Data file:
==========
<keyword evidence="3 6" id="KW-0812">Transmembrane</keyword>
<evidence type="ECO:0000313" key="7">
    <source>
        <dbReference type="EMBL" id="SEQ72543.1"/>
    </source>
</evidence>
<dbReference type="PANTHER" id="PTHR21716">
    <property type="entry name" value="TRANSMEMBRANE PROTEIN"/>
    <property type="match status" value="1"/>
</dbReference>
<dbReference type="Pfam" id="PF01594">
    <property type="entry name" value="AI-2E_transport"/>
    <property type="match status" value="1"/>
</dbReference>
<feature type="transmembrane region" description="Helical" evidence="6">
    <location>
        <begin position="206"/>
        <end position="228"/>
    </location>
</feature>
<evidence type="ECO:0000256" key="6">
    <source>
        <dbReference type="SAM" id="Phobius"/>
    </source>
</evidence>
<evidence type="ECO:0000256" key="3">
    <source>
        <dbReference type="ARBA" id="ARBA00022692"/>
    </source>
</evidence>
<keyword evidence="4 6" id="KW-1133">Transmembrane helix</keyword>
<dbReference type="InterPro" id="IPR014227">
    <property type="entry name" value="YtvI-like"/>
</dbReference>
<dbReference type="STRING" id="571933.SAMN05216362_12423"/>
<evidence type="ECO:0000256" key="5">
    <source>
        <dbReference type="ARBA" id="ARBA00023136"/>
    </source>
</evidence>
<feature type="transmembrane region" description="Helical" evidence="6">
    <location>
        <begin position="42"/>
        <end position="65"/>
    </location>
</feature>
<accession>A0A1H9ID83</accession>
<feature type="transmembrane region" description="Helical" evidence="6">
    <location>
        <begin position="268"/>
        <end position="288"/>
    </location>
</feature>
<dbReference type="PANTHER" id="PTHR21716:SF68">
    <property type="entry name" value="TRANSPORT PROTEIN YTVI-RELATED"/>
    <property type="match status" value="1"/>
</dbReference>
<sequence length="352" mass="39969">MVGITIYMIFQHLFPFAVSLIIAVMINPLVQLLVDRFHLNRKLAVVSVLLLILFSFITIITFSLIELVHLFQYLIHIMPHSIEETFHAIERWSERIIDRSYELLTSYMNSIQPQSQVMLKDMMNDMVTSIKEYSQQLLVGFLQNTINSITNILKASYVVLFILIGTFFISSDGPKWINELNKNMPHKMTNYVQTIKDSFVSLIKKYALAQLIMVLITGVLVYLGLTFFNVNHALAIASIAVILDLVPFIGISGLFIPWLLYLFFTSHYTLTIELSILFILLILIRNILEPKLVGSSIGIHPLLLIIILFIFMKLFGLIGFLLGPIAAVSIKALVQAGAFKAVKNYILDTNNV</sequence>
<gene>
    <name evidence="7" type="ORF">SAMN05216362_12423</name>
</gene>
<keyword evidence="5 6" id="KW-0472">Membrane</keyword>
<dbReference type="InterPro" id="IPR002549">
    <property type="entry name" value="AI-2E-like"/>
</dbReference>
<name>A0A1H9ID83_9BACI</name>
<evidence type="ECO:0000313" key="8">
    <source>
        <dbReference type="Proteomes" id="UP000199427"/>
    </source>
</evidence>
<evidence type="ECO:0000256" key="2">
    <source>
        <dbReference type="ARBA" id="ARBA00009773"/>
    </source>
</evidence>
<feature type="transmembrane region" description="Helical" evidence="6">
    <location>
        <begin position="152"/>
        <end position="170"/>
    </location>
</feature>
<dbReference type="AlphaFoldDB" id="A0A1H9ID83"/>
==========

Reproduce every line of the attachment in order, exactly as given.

<keyword evidence="3 6" id="KW-0812">Transmembrane</keyword>
<evidence type="ECO:0000313" key="7">
    <source>
        <dbReference type="EMBL" id="SEQ72543.1"/>
    </source>
</evidence>
<dbReference type="PANTHER" id="PTHR21716">
    <property type="entry name" value="TRANSMEMBRANE PROTEIN"/>
    <property type="match status" value="1"/>
</dbReference>
<dbReference type="Pfam" id="PF01594">
    <property type="entry name" value="AI-2E_transport"/>
    <property type="match status" value="1"/>
</dbReference>
<feature type="transmembrane region" description="Helical" evidence="6">
    <location>
        <begin position="206"/>
        <end position="228"/>
    </location>
</feature>
<evidence type="ECO:0000256" key="6">
    <source>
        <dbReference type="SAM" id="Phobius"/>
    </source>
</evidence>
<evidence type="ECO:0000256" key="3">
    <source>
        <dbReference type="ARBA" id="ARBA00022692"/>
    </source>
</evidence>
<keyword evidence="4 6" id="KW-1133">Transmembrane helix</keyword>
<dbReference type="InterPro" id="IPR014227">
    <property type="entry name" value="YtvI-like"/>
</dbReference>
<dbReference type="STRING" id="571933.SAMN05216362_12423"/>
<evidence type="ECO:0000256" key="5">
    <source>
        <dbReference type="ARBA" id="ARBA00023136"/>
    </source>
</evidence>
<feature type="transmembrane region" description="Helical" evidence="6">
    <location>
        <begin position="42"/>
        <end position="65"/>
    </location>
</feature>
<accession>A0A1H9ID83</accession>
<feature type="transmembrane region" description="Helical" evidence="6">
    <location>
        <begin position="268"/>
        <end position="288"/>
    </location>
</feature>
<dbReference type="PANTHER" id="PTHR21716:SF68">
    <property type="entry name" value="TRANSPORT PROTEIN YTVI-RELATED"/>
    <property type="match status" value="1"/>
</dbReference>
<sequence length="352" mass="39969">MVGITIYMIFQHLFPFAVSLIIAVMINPLVQLLVDRFHLNRKLAVVSVLLLILFSFITIITFSLIELVHLFQYLIHIMPHSIEETFHAIERWSERIIDRSYELLTSYMNSIQPQSQVMLKDMMNDMVTSIKEYSQQLLVGFLQNTINSITNILKASYVVLFILIGTFFISSDGPKWINELNKNMPHKMTNYVQTIKDSFVSLIKKYALAQLIMVLITGVLVYLGLTFFNVNHALAIASIAVILDLVPFIGISGLFIPWLLYLFFTSHYTLTIELSILFILLILIRNILEPKLVGSSIGIHPLLLIIILFIFMKLFGLIGFLLGPIAAVSIKALVQAGAFKAVKNYILDTNNV</sequence>
<gene>
    <name evidence="7" type="ORF">SAMN05216362_12423</name>
</gene>
<keyword evidence="5 6" id="KW-0472">Membrane</keyword>
<dbReference type="InterPro" id="IPR002549">
    <property type="entry name" value="AI-2E-like"/>
</dbReference>
<name>A0A1H9ID83_9BACI</name>
<evidence type="ECO:0000313" key="8">
    <source>
        <dbReference type="Proteomes" id="UP000199427"/>
    </source>
</evidence>
<evidence type="ECO:0000256" key="2">
    <source>
        <dbReference type="ARBA" id="ARBA00009773"/>
    </source>
</evidence>
<feature type="transmembrane region" description="Helical" evidence="6">
    <location>
        <begin position="152"/>
        <end position="170"/>
    </location>
</feature>
<dbReference type="AlphaFoldDB" id="A0A1H9ID83"/>